The OpenConfig collaboration between Internet and telecom giants could well represent how the New IP evolves in a couple of significant ways. First of all, the goal of the effort is enabling a programmable management plane, which will, in turn, automate configuration management in a way that is multi-vendor, breaking the chains of vendor-specific processes that today hold back a network operator's ability to easily scale their networks. (See Google: OpenConfig Grows, Goes Commercial.)
Rapid scaling, automation and open networks are all hallmarks of the New IP. As Google (Nasdaq: GOOG)'s Bikash Koley, principal architect and manager of network architecture, noted in a presentation last week at Light Reading's The New IP event, the old IP approach involves 50-plus network devices, more than half-a dozen equipment vendors and multiple platforms for each. The configuration management requirements for all that equipment are overwhelming -- Google alone makes over 1,000 configuration changes a day.
Getting to the New IP means finding a more rational and automated fashion to manage configuration changes across the many different network platforms and vendor gear.
Secondly, and as importantly, OpenConfig is an operator-driven collaboration that is moving quickly to remove roadblocks that hold all network operators back. While the collaboration itself is informal -- it uses a GitHub open source process and doesn't involve lawyers and extensive paperwork or financial commitments -- the end result is intended to have widespread impact.
According to the group, OpenConfig is communicating with industry vendors as a "reality check" of its work, and is feeding that work into industry standards groups, notably the IETF. The commercial deployments expected this week will involve multiple vendors' gear. (See Google, AT&T, BT Unite on Network Data Models.)
Having produced vendor-neutral Yang-based data models for Border Gateway Protocol (BGP) and policy routing, OpenConfig is turning its attention to MPLS and more, including a device meta-model, and it is continuing to expand its membership. The original four partners -- Microsoft Corp. (Nasdaq: MSFT), AT&T Inc. (NYSE: T), BT Group plc (NYSE: BT; London: BTA) and Google -- have been joined by Cox Communications Inc. , Facebook , Level 3 Communications Inc. (NYSE: LVLT), Verizon Communications Inc. (NYSE: VZ) and Comcast Corp. (Nasdaq: CMCSA, CMCSK).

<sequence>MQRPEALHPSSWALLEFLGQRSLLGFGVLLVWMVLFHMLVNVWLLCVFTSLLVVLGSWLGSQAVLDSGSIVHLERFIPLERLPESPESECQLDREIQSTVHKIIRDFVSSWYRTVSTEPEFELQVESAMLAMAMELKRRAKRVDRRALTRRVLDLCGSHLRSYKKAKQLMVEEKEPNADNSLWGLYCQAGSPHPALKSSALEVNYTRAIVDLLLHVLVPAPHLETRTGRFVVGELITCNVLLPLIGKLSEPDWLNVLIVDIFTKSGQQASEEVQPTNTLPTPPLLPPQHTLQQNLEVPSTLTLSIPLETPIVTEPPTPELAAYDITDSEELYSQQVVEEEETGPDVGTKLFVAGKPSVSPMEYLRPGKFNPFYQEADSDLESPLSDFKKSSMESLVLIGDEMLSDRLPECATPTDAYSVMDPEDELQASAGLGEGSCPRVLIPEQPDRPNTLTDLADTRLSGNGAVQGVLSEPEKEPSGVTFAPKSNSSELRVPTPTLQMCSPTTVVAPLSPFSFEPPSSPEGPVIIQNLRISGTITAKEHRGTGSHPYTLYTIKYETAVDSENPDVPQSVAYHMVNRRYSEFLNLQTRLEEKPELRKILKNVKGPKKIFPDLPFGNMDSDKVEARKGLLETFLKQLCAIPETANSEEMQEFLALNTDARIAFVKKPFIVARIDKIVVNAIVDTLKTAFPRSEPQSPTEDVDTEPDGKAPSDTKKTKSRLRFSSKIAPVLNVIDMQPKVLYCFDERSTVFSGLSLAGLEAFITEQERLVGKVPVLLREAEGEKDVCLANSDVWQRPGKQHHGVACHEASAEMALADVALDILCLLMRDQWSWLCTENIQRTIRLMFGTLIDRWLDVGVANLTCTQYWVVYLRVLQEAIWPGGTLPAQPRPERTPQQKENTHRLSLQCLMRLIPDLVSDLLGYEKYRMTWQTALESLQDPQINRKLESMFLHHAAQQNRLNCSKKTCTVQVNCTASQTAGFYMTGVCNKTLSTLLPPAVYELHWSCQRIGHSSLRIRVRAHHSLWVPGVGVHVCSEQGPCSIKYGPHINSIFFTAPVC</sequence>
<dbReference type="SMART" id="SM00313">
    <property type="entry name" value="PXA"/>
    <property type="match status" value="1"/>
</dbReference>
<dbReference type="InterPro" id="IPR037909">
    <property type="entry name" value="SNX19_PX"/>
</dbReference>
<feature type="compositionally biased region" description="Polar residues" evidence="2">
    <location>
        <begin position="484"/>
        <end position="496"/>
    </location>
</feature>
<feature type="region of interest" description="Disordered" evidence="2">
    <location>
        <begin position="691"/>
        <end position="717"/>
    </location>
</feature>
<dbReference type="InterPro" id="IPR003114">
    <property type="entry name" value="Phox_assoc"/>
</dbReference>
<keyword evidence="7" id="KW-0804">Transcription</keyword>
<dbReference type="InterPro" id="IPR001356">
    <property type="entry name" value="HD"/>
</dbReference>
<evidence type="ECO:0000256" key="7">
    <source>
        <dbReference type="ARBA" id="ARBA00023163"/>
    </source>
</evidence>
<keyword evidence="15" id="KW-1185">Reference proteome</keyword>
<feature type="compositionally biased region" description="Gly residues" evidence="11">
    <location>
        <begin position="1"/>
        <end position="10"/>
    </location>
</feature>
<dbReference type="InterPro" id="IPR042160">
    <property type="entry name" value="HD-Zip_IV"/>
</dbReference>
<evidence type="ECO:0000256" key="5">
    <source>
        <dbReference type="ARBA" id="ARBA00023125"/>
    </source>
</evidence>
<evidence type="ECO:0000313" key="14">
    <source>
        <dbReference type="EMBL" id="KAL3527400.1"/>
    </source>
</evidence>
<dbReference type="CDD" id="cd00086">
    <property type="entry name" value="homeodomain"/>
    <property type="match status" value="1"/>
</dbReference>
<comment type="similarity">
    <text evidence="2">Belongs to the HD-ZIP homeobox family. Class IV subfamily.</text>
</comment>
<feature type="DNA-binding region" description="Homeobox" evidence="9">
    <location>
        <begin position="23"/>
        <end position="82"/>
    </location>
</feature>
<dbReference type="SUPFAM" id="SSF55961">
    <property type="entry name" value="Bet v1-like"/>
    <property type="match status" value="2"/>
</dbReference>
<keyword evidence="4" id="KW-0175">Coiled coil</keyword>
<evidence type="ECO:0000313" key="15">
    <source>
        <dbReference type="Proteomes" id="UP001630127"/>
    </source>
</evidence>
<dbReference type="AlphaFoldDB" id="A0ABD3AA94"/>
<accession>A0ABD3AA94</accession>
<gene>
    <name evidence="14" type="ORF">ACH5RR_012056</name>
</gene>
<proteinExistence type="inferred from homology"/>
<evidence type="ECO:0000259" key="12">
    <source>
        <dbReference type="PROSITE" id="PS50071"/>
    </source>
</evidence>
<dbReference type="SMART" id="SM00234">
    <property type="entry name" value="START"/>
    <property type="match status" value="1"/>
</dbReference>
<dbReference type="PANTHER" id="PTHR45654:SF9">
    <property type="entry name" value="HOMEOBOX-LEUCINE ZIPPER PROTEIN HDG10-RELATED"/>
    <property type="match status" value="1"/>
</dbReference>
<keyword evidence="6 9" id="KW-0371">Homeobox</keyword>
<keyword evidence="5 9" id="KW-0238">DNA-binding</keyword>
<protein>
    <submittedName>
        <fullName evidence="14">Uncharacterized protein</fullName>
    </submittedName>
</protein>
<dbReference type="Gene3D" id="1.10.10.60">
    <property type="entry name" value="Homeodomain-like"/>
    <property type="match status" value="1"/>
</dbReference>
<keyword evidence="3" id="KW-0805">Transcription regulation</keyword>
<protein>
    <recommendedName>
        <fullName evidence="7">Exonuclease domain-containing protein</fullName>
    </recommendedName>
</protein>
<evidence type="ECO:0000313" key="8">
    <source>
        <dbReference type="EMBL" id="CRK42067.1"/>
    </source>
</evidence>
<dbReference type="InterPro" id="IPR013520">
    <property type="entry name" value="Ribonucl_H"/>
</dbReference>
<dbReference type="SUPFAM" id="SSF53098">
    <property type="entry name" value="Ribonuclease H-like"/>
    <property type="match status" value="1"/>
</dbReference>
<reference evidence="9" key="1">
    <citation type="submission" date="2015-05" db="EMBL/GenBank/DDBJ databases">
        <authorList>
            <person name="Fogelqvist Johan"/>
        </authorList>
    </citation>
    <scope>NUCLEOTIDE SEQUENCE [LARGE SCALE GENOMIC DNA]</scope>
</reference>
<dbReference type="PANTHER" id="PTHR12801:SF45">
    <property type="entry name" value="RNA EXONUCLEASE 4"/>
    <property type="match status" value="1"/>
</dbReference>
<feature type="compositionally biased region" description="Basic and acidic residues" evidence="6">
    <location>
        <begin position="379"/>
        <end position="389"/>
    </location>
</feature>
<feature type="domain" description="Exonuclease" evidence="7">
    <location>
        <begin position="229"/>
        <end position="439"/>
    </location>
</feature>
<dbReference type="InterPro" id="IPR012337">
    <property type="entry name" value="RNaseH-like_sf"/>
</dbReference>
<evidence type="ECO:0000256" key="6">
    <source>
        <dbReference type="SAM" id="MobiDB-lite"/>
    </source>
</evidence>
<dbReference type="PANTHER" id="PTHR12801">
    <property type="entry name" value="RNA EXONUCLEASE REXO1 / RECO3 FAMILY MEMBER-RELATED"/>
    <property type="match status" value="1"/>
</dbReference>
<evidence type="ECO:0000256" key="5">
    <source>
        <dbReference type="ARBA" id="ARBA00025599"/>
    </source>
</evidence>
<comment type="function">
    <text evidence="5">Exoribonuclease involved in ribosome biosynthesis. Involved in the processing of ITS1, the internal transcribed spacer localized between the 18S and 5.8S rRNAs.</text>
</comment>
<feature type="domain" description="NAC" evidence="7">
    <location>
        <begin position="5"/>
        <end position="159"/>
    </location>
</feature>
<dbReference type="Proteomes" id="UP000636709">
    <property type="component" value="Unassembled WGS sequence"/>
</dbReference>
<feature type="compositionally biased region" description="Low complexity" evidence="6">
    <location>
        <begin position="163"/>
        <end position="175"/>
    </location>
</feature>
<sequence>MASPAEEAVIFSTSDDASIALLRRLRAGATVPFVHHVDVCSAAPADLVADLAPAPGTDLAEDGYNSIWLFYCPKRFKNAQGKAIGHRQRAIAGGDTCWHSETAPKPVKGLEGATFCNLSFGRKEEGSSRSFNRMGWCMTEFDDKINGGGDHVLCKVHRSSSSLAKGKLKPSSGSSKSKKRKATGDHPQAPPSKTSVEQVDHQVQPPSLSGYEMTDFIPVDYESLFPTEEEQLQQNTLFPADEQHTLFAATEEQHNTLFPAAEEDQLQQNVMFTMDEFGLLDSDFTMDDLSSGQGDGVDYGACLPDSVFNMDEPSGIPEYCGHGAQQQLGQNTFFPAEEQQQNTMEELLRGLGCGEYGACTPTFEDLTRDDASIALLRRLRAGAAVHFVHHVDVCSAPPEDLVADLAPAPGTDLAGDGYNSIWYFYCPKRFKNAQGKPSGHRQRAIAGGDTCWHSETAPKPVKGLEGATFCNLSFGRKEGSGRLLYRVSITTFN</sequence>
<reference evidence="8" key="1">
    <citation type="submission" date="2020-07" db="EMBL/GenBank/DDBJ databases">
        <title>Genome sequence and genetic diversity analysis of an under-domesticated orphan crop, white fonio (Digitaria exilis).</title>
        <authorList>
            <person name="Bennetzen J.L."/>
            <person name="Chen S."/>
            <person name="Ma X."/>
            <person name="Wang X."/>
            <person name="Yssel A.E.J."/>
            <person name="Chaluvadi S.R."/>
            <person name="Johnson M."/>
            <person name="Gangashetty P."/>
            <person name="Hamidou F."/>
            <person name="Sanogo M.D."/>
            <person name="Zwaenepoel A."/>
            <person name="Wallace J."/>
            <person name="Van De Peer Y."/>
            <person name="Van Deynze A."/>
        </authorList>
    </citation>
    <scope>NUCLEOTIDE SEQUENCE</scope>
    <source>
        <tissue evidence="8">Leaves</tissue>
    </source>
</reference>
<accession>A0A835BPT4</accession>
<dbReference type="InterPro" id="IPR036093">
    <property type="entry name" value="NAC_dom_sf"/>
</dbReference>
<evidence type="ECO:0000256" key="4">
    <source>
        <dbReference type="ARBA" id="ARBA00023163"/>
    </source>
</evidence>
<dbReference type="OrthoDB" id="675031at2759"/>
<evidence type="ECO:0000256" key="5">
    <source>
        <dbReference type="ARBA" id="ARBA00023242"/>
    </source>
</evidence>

So two of the largest web players and four of the largest US ISPs are working together on underlying technology that benefits them all and moves them closer to the New IP.
This whole process was kicked off earlier in 2014, when Google challenged network operators to join it in creating these new open data models. It was an admission, Koley said at the time, that the Internet giant couldn't do this alone because an industry-wide approach would be significantly more valuable than a one-company approach. (See Google to Open Key Network Models for Industry Comment, Standardization.)
Interestingly, another service provider exec in attendance last week -- NTT America CTO Doug Junkins -- said the OpenConfig approach is an interesting way of doing what his company has already done internally, and that is automate configuration management for the vendor gear it uses. Junkins couldn't say whether the global NTT organization would adopt OpenConfig, but he can see the value of the process.
So, an informal, network-operator driven approach to solving a basic problem and bringing a software-defined networking approach to the management plane of the network could prove to be the model for how to address other common problems of network operators going forward. This isn't all that different from the open source projects being conducted today, but OpenConfig has moved even faster than most of those.
Is that because of Google's leadership? Tell me what you think.
— Carol Wilson, Editor-at-Large, Light Reading